Xiaoli Li1, Zhenghui Wang2*, Zhuangqun Yang3 and Min Xu1
1Department of Dermatology, The Second Hospital, Xi'an Jiaotong University, Xi'an 710004, China
2Department of Otolaryngology-Head and Neck Surgery, The Second Hospital, Xi'an Jiaotong University, Xi'an 710004, China
3Department of Plastic and Burns Surgery, The First Hospital, Xi'an Jiaotong University, Xi'an 710061, China
Received: 04 July, 2015; Accepted: 24 August, 2015; Published: 26 August, 2015
Zhenghui Wang, Department of Otolaryngology-Head and Neck Surgery, The Second Hospital, Xi'an Jiaotong University, Xi'an 710004, China, Tel: +86 029 87679866; Fax: +86 029 87678421; Email:
Li X, Wang Z, Yang Z, Xu M (2015) A Cephalometric Analysis of Hemifacial Microsomia. Arch Otolaryngol Rhinol 1(1): 028-033. DOI: 10.17352/2455-1759.000005
© 2015 Li X, et al. This is an open-access article distributed under the terms of the Creative Commons Attribution License, which permits unrestricted use, distribution, and reproduction in any medium, provided the original author and source are credited.
Hemifacial microsomia; Cephalometric analysis
Objective: The purpose of the present study was to analyze the facial asymmetry systematically using the cephalometric method, so as to demonstrate the difference on both sides of Hemifacial microsomia(HFM) in adult.
Study Design: Twelve adults of HFM were chosen, and the muscles and velocity of conduction of facial nerve were measured using the electromyographic machine. We collected all the patients' cephalometric radiographs in the anterior and posterior projections and analysed the size and symmetry of orbit, maxilla and mandible.
Results: We found the dysfunction of muscles and facial nerves on the affected side of HFM. The main differences on both sides were the mandible and the changes in the orbit, but the maxilla had no significant difference.
Conclusion: The quantitative analysis supports the objective data for clinic and the hard tissues and soft tissues must be considered in order to help with the treatment of HFM.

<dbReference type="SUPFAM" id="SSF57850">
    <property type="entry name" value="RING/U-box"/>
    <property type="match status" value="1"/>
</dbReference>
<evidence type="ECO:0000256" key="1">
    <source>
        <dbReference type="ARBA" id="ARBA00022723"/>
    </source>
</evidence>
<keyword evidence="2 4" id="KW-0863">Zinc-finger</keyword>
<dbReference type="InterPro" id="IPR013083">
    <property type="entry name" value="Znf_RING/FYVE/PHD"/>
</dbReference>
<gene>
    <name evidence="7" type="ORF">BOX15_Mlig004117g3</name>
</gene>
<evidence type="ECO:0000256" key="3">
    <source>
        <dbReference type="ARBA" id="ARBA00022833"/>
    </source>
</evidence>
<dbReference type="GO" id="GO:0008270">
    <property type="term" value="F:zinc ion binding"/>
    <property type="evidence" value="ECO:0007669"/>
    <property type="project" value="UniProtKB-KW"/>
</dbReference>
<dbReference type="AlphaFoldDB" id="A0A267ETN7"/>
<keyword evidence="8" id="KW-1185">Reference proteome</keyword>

Hemifacial microsomia, or HFM, is the most frequently encountered form of isolated facial asymmetry [11. Moore KL, Persaud TV (1993) Before we are born: Essentials of embryology and birth defects. 4th ed. Philadelphia: Saunders 118.,22. Dimitroulis G, Dolwick MF, Van Sickels JE (1994) Orthognathic surgery: A synopsis of basic principles and surgical techniques. Oxford: Butterworth-Heinemann 78.]. Affecting approximately one in 5,000 births and ranking second only to cleft lip and palate among the most common facial anomalies, HFM is a congenital malformation in which there is a deficiency in the amount of hard and soft tissues on one side of the face (Figure 1), [33. Berry G (1989) Note on congenital defect (coloboma) of the lower lid. Lond Ophthalmol Hosp Rep 12: 255.,44. Branchial arch and orofacial disorders. (1990) In: Gorlin RJ, Cohen MM Jr., Levin LS, eds. Syndromes of the head and neck. New York: Oxford University Press 641-652.]. It is a primary syndrome of the first bronchial arch, involving underdevelopment of the temporomandibular joint, mandibular ramus, mastication muscles and the ear. The disorder may be from mild to severe; involvement limited to one side is most common, but bilateral involvement also occurs with more severe expression on one side. The condition overlaps with Goldenhar syndrome [55. Gorlin RJ, Cohen MM, Levin LS (1990) Syndromes of the Head and Neck. Oxford: Oxford University Press 666–673.]. A wide spectrum of abnormalities have been described, and many terms used to designate the condition emphasize the nosologic problems encountered trying to establish rigid diagnostic criteria [66. Cohen MM Jr (1995) Perspectives on craniofacial asymmetry. IV. Hemi-asymmetries. Int J Oral Maxillofac Surg 24: 134–141.-88. Cohen MM Jr., Rollnick BR, Kaye CI (1989) Oculoauriculovertebral spectrum: an updated critique. Cleft Palate J 26: 276–286.]. The causes of HFM (oculoauriculovertebral spectrum) are unknown. Clinical and genetic evidence to date strongly suggests that the condition is etiologically heterogeneous [88. Cohen MM Jr., Rollnick BR, Kaye CI (1989) Oculoauriculovertebral spectrum: an updated critique. Cleft Palate J 26: 276–286.].
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